Just as democracy rejects a paternalist government, it also shuns paternalist foreign forces. Only transparent dealings made with accountability and in due deference to the cross-sections of society are to be accepted. In a new phase of efforts at constitutionalism in Nepal, citizens need to be geared to take a keen interest in the affairs of the State and note how their leaders are conducting themselves.
For the constitution is but only an opportunity. How it gets interpreted and implemented determines the quality of governance. A blend and balance between democratic centralism, federal wisdom and local voices go a long way in serving the people in a federal structure of governance. This means doing away with political feudalism and aristocratic approaches technically in the name of popular mandate that is defined narrowly for the sake of the convenience of those wielding the reins of power.
Separation of powers among the key branches of the government is for the necessary checks and balance. Constitutional experts note that the Americans separated their institutions of government in contrast to many others who introduced fusion of government institutions.
Some politicians describe the presidentís order as "constitutionally controversial and politically correct". The British constitutionalist, Ivor Jennings, maintained that the monarch in Britain "does not steer the ship, but she (Queen) has to make certain that there is a man at the wheel". The views of the monarch are particularly valuable because they are not clouded by political controversy or prodded by any special obligation to any particular group but to the constitution and the people. The monarch is expected to remain dignified and detached as far as intra-party or inter-party intrigues are concerned.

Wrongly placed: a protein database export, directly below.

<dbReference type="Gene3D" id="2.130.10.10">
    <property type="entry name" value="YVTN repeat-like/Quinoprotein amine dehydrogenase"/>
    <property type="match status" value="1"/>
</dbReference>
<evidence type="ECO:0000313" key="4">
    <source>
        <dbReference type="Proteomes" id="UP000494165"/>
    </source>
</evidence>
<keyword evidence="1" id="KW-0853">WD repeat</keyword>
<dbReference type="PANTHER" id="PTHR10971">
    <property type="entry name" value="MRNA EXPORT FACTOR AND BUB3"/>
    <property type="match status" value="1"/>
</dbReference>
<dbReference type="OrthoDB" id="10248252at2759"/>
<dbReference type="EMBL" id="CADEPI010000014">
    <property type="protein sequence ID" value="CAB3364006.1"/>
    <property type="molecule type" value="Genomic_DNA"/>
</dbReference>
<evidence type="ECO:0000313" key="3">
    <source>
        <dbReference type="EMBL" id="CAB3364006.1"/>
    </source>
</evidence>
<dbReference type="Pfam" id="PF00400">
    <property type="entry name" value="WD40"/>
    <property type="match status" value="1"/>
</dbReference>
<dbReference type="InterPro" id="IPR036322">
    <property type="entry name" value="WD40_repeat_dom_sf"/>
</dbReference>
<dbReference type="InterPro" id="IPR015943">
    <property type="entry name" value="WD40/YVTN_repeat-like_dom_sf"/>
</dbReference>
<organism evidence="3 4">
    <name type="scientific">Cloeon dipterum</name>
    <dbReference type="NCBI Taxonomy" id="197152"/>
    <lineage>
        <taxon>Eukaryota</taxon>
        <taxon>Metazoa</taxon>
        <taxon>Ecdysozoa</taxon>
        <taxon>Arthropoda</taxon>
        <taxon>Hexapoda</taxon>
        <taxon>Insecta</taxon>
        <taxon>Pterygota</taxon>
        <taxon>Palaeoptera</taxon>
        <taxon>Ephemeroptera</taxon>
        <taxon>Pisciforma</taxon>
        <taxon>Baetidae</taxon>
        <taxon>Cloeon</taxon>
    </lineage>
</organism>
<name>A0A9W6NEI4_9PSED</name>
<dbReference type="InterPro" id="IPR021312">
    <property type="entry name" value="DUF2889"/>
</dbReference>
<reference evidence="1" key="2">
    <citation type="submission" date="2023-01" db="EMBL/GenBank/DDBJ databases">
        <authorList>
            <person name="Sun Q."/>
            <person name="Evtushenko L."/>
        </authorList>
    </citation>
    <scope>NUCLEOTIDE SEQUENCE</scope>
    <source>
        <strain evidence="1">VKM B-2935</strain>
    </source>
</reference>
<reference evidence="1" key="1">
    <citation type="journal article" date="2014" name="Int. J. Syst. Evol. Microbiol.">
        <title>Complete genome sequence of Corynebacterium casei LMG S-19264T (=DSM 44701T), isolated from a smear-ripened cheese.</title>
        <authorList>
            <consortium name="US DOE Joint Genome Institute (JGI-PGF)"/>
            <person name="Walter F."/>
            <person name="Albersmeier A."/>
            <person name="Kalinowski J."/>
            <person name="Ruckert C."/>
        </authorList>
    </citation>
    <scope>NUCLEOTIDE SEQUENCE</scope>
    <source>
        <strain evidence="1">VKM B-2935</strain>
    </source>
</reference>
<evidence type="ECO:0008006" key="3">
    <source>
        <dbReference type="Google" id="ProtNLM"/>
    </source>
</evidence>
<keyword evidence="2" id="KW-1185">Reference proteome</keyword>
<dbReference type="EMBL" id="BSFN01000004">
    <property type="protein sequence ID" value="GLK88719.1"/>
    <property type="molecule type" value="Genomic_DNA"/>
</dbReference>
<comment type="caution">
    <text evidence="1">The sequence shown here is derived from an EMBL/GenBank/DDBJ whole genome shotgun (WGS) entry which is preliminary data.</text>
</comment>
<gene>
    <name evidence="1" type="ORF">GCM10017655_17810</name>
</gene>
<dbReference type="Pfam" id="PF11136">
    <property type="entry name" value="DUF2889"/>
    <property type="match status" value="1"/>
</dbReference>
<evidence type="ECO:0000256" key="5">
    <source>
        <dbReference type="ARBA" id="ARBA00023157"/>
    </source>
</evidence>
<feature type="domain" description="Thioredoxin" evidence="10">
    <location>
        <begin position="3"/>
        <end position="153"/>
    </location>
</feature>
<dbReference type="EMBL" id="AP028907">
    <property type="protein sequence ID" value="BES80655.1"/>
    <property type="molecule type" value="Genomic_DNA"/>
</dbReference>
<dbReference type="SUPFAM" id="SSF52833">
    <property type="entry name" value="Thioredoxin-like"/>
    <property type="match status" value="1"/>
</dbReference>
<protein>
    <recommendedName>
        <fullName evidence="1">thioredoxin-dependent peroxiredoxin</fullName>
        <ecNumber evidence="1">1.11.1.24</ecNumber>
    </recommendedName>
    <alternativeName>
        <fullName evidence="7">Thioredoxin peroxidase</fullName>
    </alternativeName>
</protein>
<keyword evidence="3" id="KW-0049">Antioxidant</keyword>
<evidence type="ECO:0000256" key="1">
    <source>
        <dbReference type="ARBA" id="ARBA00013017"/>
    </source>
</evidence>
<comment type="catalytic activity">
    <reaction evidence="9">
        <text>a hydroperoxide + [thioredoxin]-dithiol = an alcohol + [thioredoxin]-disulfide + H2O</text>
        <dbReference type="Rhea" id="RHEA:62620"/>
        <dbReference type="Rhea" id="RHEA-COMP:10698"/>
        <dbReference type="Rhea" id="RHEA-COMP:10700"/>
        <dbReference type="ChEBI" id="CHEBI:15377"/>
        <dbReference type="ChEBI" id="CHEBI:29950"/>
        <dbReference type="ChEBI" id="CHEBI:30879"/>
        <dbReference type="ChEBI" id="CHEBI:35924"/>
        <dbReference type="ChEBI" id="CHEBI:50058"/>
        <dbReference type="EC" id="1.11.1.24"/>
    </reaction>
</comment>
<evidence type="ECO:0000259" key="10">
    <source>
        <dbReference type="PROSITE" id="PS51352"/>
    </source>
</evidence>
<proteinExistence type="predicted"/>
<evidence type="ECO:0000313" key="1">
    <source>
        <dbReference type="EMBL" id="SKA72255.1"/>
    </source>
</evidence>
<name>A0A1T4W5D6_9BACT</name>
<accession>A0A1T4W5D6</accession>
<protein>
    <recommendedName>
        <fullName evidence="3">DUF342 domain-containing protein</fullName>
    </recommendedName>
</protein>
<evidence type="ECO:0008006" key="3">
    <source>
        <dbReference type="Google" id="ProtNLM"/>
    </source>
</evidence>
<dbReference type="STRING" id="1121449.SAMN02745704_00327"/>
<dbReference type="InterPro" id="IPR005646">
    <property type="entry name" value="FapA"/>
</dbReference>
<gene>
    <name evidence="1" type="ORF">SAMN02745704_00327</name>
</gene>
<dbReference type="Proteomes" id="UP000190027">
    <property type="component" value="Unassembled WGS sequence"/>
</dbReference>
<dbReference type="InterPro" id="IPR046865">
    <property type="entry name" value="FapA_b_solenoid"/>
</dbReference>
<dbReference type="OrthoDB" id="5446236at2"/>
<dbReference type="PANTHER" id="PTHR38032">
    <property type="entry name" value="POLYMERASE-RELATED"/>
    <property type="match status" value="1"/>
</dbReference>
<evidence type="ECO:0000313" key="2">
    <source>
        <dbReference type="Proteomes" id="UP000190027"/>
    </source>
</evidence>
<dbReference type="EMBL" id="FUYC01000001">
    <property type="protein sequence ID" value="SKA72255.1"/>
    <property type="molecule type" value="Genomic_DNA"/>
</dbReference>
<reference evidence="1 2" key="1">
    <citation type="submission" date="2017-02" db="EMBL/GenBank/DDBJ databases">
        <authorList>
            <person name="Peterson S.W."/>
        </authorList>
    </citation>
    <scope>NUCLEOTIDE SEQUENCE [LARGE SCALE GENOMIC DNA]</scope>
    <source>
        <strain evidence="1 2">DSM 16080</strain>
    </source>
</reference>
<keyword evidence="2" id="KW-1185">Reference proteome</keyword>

Likewise, the government, in a democracy, does not ride roughshod over public opinion. The prime minister should give the opposition a feeling that the government will not ride roughshod over the wishes of the minorities. It has also to be noted that the speakership in Parliament is a strictly judicial office - divorced from politics and aloof from party issue. The speakerís vote is aimed at maintaining the status quo to ensure that he (or she) is not held responsible for introducing any change. The room is thus left open for the parliamentarians to have another try to rethink on the issue and vote accordingly.
Time for delivery
In Nepal, corruption control and employment are the two areas for top priority. With the economy in a shambles, educated unemployment or underemployment growing, and the issue of law and order persisting amidst impunity, addressing the issues is a highly challenging undertaking. Any leadership that is seen as trying to tackle them in all sincerity and competency is certain to carve a special niche for itself - being positively different for a refreshing change.
Leaders have been promising accelerated pace of development and better job opportunities since the dawn of democracy in 1951. The subsequent few ups and many downs have brought us Nepalis where we are today. Maintaining law and order without any let-up, assembling the best and brightest available talents for the right jobs and meritocracy rather than party loyalty should stand in good stead at this hour of testing times when promises come fast and delivery far too slow.